Alexis Wasik, 8, a third-grader at the school, said police checked everybody inside the school before they were escorted to the firehouse.
"We had to walk with a partner," she said.
One child leaving the school said there was shattered glass everywhere. A police officer ran into the classroom and told them to run outside and keep going until they reached the firehouse.
Audra Barth, who was walking away from the school with her first-grade son and third-grade daughter, said a teacher took first-graders into the restroom after bullets came through the window.
Brendan Murray, a 9-year-old fourth grader, said he was in the gym with his class when he heard "lots of banging." He said the teachers put the students in a nearby closet where they stayed for about 15 minutes before police officers told them to leave the building.
The boy said the students ran down a hallway where there were police at every door. "Lots of people were crying," he said.
But as reporters converged on the school, the children generally seemed more composed than their parents.
The first police on the scene instantly recognized the gravity of the crime and "asked for every resource we could get," Newtown Police Lt. George Sinko said. On- and off-duty state troopers raced to Newtown, including tactical units, K9 units and the bomb squad. The state police helicopter was put in the air, and before long agents with the FBI and ATF were headed to Newtown as well. No officer fired a weapon at the school, police said.
Vance said the first goal was evacuating the school and bringing the children to a staging area to reunite them with their families. Students described being ushered from their classrooms hand-in-hand, with their eyes closed. Room-by-room, police extracted the students, scurrying them through hallways and outside toward the firehouse.
As the school was cleared, heavily armed police swept the building at least four times looking for victims, evidence and the possibility of additional shooters. Lanza is believed to have acted alone, and the killings were limited to two rooms in one section of the school.
With a tentative identification, police also descended on the nearby home of Nancy J. Lanza, Adam's mother. Inside, sources said, they found Nancy Lanza's body. Police in New Jersey also went to the home of Ryan Lanza — Adam's brother and the man authorities originally thought was the shooter. Ryan Lanza was questioned, but there are no indications he is suspected in the case.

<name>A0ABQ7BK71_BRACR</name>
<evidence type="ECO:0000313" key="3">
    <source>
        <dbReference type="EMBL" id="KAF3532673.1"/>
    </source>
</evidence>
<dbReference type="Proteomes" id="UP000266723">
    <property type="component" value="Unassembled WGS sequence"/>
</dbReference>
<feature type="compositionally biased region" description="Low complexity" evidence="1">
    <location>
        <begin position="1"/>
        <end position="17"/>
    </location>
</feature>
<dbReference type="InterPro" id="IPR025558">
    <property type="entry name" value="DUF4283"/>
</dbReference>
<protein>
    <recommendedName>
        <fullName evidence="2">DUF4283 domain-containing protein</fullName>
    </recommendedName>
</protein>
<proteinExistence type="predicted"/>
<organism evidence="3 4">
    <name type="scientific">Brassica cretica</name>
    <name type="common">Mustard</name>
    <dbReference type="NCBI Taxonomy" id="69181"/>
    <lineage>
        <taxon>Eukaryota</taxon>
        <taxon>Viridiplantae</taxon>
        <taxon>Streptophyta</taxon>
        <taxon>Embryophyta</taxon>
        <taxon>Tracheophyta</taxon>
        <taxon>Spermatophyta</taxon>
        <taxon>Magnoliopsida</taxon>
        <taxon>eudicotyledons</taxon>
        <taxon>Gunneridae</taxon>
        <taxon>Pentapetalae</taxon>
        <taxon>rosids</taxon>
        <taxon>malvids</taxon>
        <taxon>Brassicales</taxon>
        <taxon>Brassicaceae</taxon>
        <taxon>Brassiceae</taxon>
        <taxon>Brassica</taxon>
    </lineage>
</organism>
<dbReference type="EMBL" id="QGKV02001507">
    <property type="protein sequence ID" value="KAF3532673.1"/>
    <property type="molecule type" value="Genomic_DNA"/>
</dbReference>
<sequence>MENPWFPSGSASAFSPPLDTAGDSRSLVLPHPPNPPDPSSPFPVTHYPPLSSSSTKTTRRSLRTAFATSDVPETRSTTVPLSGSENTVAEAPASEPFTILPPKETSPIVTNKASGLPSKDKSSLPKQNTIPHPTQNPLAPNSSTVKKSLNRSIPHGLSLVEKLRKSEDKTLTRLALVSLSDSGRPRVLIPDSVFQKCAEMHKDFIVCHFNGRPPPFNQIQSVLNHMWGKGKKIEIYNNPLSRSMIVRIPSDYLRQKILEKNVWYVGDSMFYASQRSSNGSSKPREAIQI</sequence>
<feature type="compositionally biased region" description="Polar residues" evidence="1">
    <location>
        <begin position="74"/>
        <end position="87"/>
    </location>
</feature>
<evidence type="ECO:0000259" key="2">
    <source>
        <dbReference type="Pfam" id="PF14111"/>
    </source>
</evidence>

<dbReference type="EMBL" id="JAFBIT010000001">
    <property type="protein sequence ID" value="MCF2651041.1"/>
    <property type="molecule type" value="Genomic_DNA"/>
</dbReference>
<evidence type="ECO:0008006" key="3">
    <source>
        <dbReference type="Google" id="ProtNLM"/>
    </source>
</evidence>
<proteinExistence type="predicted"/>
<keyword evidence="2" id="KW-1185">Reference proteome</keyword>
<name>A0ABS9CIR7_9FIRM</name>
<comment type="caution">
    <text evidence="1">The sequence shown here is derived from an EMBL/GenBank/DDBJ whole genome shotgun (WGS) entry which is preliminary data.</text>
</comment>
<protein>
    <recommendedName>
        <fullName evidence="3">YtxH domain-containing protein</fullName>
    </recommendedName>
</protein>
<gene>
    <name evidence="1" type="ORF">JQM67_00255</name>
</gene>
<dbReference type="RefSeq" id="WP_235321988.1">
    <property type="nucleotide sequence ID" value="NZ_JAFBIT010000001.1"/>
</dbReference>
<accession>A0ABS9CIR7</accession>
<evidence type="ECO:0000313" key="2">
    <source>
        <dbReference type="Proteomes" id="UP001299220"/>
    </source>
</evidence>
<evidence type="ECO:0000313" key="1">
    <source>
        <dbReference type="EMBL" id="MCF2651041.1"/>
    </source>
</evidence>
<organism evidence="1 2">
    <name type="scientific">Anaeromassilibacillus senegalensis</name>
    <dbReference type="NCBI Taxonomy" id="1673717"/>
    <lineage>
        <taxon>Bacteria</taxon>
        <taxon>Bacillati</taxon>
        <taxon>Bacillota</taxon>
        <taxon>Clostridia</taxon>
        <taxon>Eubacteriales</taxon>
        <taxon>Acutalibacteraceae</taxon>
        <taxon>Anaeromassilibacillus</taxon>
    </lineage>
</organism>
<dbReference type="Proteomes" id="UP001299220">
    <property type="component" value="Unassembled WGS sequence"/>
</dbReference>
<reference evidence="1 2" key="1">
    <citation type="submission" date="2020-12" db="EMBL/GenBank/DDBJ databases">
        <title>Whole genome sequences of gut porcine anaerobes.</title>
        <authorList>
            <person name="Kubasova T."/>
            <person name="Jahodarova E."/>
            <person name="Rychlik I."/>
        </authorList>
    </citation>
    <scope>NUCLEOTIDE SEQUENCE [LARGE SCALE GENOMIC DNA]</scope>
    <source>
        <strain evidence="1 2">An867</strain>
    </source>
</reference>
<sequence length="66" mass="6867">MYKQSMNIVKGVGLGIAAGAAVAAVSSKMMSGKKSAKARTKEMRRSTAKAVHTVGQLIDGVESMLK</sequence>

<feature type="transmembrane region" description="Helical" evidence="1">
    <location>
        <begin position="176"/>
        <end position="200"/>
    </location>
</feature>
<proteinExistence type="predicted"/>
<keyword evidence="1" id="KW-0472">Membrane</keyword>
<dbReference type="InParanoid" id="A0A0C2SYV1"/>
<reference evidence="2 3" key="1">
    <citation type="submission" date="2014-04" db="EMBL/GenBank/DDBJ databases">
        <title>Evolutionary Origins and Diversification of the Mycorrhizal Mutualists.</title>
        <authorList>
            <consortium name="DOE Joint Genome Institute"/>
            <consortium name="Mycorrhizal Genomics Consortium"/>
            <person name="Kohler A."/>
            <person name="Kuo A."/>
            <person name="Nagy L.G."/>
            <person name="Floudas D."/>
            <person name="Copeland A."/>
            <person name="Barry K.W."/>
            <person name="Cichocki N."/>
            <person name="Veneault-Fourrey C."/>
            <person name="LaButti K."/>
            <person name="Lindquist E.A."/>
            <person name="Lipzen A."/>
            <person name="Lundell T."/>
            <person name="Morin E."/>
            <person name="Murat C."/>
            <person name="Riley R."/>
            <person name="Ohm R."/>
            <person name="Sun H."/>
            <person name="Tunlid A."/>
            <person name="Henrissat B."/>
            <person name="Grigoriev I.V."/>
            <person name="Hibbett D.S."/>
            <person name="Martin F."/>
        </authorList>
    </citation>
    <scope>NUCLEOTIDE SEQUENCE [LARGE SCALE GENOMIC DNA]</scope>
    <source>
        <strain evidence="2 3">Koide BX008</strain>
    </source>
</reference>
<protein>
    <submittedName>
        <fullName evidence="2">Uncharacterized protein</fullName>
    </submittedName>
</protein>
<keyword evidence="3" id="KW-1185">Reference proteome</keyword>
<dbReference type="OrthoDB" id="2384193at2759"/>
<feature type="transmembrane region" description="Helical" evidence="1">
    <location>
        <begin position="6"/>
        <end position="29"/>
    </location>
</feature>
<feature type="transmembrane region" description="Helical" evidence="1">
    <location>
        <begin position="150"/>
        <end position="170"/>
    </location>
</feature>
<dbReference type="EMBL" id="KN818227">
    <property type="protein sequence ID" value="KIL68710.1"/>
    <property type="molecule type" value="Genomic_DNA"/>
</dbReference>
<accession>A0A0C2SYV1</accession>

All Newtown schools — and schools in several surrounding towns— were locked down Friday morning. Many local businesses closed. Outside one store was a handwritten sign: "Say A Prayer."
"This is most definitely the worst thing experienced here in town," Sinko said. "But for now, we're concerned about the families of the victims."
But there are concerns for the police as well. Vance said state police are providing crisis counseling for the first responders at the school — those who rushed into the classrooms to an incomprehensible sight.
"This was a very tragic, horrific scene that they encountered," he said.
"Kind Of Strange"
Adam Lanza was a 2010 graduate of Newtown High School. Andrew Lapple, who sat next to Lanza in homeroom, described him as a skinny, reserved kid "who never really talked at all."
Lapple said he played Little League baseball with Lanza and remembers he wasn't very good. Instead, Lanza was more of a "tech-geek," he said.
"He was always carrying around his laptop holding onto it real tight,'' Lapple said. "He walked down the halls against the wall almost like he was afraid of people. He was definitely kind of strange but you'd never think he'd do something like this."
One former classmate of Adam Lanza remembered him as quiet.
Kateleen Soy, now an undergraduate at Hofstra University in New York, said she was in Lanza's seventh-grade class at St. Rose of Lima School in Newtown.
She recalled that he joined the class after the school year began and left before school got out for the summer.
"He was really shy, really painfully shy," Soy said."He was a little hard to talk to."
After he left St. Rose, she didn't recall seeing him again until she spotted him in a hall while they were students at Newtown High School.
"I wanted people to know he wasn't always a monster," Soy said. "He became one, but he wasn't always that way."
Police have given no indication of what Lanza's motive may have been and it is not clear what his connection was to the elementary school. There have been reports that Nancy Lanza worked at the school.